What We’re Reading: What we’ve read during #stayhome days

Book recommendations from Northwest Arkansas moms

For some, reading during these social-distancing days has kept us sane. We can’t leave our homes, but we can go anywhere while reading a book.

We took a little poll among our friends to see what they’re reading right now and got some great recommendations if you need a new list.

We’ll start. For light-hearted reads that have just enough drama to keep you hooked, try Kelly Harms’ books The Overdue Life of Amy Byler and The Bright Side of Going Dark. Amy Byler is a fellow mom who needs a break, so it’s relatable. The Bright Side is about a social media influencer who has a celebrity dog and a fabulous fiance. But the real story begins when she heaves her iPhone off the side of a mountain.

The bright side of going dark

Shelby Smiley said, “I’m not currently reading this one but I do re-read it at least once a year as it’s among my very favorite book of all time: The History of Love by Nicole Krauss. I find something new to love about it every time I read it.”

Shelby said she also loved The Choices We Make by Karma Brown. “It’s an emotional but powerful read about friendship and motherhood.

The History of Love

Nanci Murray Kellams recommends The Stand by Stephen King. She said the epidemic in the book has similarities to the current pandemic, but pre-cellphone/internet with bad-guy government. On Audible it’s 47 hours!

The Stand

Jacqueline Wolven said she can only stomach cozy mysteries right now. “Like 28 of them so far. Thank goodness for Kindle Unlimited. I don’t want real. I don’t want to cry. I just want a nice bloodless murder, quirky characters and a happy ending. Oh and no shame. I can read Pulitzer and Nobel prize winners later. Escapism is working for now.”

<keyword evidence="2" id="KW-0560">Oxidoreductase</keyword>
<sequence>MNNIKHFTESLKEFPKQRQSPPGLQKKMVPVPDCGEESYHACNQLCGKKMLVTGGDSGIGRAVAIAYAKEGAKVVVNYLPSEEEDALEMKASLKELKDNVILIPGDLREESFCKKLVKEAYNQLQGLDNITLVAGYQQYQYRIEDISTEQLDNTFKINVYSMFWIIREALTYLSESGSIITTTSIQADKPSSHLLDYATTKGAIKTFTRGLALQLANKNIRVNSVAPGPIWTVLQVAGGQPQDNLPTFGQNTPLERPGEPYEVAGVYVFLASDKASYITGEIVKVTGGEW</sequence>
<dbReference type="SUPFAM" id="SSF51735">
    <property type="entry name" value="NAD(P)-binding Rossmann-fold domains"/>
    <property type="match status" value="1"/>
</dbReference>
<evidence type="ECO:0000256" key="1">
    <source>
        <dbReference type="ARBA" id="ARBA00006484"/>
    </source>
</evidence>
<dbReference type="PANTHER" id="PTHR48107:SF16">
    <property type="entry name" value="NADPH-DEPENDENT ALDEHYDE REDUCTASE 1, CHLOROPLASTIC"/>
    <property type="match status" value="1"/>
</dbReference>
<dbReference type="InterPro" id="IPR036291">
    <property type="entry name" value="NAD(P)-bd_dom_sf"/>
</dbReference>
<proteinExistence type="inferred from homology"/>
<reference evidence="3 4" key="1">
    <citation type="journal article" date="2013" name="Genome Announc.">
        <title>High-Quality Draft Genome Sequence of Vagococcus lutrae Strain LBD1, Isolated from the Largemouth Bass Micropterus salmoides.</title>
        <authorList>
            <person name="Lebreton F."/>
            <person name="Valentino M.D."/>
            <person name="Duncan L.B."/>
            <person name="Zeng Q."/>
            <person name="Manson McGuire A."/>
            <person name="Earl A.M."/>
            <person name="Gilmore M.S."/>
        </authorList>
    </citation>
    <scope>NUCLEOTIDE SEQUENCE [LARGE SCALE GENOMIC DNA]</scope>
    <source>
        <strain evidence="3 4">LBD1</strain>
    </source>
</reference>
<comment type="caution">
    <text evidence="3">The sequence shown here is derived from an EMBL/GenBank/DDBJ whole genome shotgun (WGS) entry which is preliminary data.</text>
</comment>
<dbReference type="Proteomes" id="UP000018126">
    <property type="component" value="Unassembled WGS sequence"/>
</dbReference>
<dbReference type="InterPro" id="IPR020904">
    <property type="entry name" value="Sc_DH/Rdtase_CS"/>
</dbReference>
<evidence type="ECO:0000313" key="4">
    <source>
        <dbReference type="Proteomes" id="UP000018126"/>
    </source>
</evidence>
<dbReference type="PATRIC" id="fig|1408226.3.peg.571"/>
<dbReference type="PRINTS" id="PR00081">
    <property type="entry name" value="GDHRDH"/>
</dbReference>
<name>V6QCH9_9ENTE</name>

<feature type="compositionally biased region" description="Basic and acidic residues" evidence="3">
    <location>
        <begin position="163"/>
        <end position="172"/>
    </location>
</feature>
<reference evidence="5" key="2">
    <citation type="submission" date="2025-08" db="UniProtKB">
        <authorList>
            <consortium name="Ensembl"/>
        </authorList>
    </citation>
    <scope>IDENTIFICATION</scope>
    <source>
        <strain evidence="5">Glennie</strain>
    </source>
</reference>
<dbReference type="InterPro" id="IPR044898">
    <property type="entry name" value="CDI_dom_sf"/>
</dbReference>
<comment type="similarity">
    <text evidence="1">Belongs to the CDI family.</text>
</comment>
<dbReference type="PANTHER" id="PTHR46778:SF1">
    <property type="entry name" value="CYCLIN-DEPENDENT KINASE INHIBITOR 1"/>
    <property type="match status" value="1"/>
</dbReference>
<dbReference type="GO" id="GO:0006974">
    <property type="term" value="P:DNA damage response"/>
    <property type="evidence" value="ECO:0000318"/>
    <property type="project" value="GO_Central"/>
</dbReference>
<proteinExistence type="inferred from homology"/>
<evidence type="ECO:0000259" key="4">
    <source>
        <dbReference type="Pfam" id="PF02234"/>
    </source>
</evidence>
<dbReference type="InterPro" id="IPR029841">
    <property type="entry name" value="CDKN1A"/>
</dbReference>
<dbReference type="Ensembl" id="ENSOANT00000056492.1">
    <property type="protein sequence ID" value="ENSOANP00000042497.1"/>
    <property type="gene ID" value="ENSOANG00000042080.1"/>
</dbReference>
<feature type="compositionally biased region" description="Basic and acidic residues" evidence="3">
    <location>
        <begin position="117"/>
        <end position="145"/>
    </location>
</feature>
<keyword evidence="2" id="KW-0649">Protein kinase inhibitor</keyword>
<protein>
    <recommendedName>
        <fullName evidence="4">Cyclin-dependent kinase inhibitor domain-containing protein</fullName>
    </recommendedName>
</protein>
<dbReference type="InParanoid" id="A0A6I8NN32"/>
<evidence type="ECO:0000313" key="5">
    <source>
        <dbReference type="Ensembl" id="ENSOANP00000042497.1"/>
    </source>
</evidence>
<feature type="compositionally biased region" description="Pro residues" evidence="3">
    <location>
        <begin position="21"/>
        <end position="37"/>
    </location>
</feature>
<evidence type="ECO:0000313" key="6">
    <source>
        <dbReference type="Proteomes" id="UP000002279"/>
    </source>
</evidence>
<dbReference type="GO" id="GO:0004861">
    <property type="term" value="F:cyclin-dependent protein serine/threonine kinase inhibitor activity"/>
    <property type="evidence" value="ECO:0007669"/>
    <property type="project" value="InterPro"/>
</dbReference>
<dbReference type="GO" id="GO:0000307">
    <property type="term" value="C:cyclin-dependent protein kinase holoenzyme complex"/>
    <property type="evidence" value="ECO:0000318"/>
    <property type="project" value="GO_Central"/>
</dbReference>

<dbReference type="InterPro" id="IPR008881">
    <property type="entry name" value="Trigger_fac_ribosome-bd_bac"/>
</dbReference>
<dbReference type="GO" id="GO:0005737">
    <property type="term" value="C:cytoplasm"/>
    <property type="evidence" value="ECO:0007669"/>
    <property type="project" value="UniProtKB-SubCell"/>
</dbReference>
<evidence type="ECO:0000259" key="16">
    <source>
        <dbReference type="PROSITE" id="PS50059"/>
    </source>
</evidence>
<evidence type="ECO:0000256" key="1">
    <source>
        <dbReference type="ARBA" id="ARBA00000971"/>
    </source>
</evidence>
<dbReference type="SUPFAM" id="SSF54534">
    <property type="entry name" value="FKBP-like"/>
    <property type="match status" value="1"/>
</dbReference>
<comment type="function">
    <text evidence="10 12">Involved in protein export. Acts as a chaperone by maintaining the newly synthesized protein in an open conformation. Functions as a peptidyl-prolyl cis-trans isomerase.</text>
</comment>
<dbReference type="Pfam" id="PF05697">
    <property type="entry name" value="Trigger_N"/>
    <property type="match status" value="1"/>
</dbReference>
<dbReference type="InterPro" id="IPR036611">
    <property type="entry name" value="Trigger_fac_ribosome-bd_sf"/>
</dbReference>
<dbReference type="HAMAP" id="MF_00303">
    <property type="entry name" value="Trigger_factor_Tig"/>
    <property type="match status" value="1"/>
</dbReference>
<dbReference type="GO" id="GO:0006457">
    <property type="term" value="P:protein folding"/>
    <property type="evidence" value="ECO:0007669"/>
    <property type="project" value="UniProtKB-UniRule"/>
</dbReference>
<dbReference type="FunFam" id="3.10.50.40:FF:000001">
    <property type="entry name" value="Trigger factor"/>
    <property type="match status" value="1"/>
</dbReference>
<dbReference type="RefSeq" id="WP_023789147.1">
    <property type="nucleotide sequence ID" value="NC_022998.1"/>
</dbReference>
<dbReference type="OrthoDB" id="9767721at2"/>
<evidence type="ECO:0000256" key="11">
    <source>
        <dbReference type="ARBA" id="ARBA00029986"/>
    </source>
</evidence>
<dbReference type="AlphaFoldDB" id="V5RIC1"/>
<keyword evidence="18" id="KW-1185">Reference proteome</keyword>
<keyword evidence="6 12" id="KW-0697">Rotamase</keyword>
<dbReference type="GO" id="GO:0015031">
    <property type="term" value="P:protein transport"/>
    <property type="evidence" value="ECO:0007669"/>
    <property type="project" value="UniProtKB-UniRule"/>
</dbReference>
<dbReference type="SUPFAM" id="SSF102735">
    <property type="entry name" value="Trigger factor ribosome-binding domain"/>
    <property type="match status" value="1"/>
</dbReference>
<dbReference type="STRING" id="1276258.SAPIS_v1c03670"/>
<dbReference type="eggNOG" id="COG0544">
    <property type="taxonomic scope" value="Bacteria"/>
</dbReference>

Jacqueline said she’s just starting Jane Elzey’s new book Dying for Dominoes. Jane is a Northwest Arkansas author! Jacqueline said the author even went to murder camp to prepare for writing the book. “Creepy, but cool.”

Dying for Dominoes

Stephanie Allen Maass said if you want “powerful, inspiring and the gift of hope” you should read The Choice: Embrace the Possible.

The Choice Embrace the Possible

Kim Dishongh loves books with the word “book” right there in the title. She recommends The Book Woman of Troublesome Creek and Book of Lost Friends.

Julianne Thompson suggests we all read Northwest Arkansas author I Talya Tate Boerner’s new book, Gene, Everywhere: A life-changing visit from my father-in-law. “I stayed up until 1 am to read it 2 nights in a row. I feel this book will resonate with readers in this moment in time especially, as many of us are wondering as Talya did, ‘What if the routine that shaped my life is no longer enough?’ This is a beautifully told story that I think anyone will appreciate and enjoy.”

Julianne said she then returned to the Louise Penny series that centers around Chief Inspector Armand Gamache. “It’s full of poetry, mystery, interesting characters, art, descriptive prose that draws you in, and an overarching theme that threads through the different books. Definitely an escapist series that I’m not ashamed of indulging in.”

Gene, Everywhere book

Michelle Parks just finished Where the Crawdads Sing by Delia Owens and loved it. “Crawdads was a beautifully written story of a girl living near a small town on the North Carolina coast. It’s a love story, a coming of age story, a mystery. The marsh itself is a main character, and the author offers a lovely journey into that remote natural world.”

Maegen Blue is currently reading The Red Lotus. “I think my fav book of the year so far is Ask Again, Yes. If you want pure storytelling you can get lost in I also loved The Ten Doors of January and Once Upon A River. I finally read both Unbroken and The Immortal Life of Henrietta Lacks earlier this year, both of which I recommend highly.”

Laura Catherine Hanby Hudgens said she’s normally a voracious reader, but has had trouble focusing during the pandemic. “So I’m rereading one of my all-time favorite novels, Peace Like a River. I also highly recommend Beneath the Scarlet Sky and The Extraordinary Life of Sam Hell.

Vikki Spencer said she’s turned back to a book she authored for comfort during the pandemic “because it was about grief, loss, transformation, and doing one day at a time. I go to it because it doesn’t have to be in order to read it. Just pick a page (brain drain is real right now).

Celeste Wharry said, “I started off the year reading a bit but I haven’t since all this.” The best books I’ve read this year though, are, Oh my Stars by Lorna Landvic; Molaka’i by Alan Brennert; and The Woman in Cabin 10 by Ruth Ware. They were all really good imo! I need to start a new one and get back at it! I made a goal on my goodreads to read 3 a month and I’m behind!”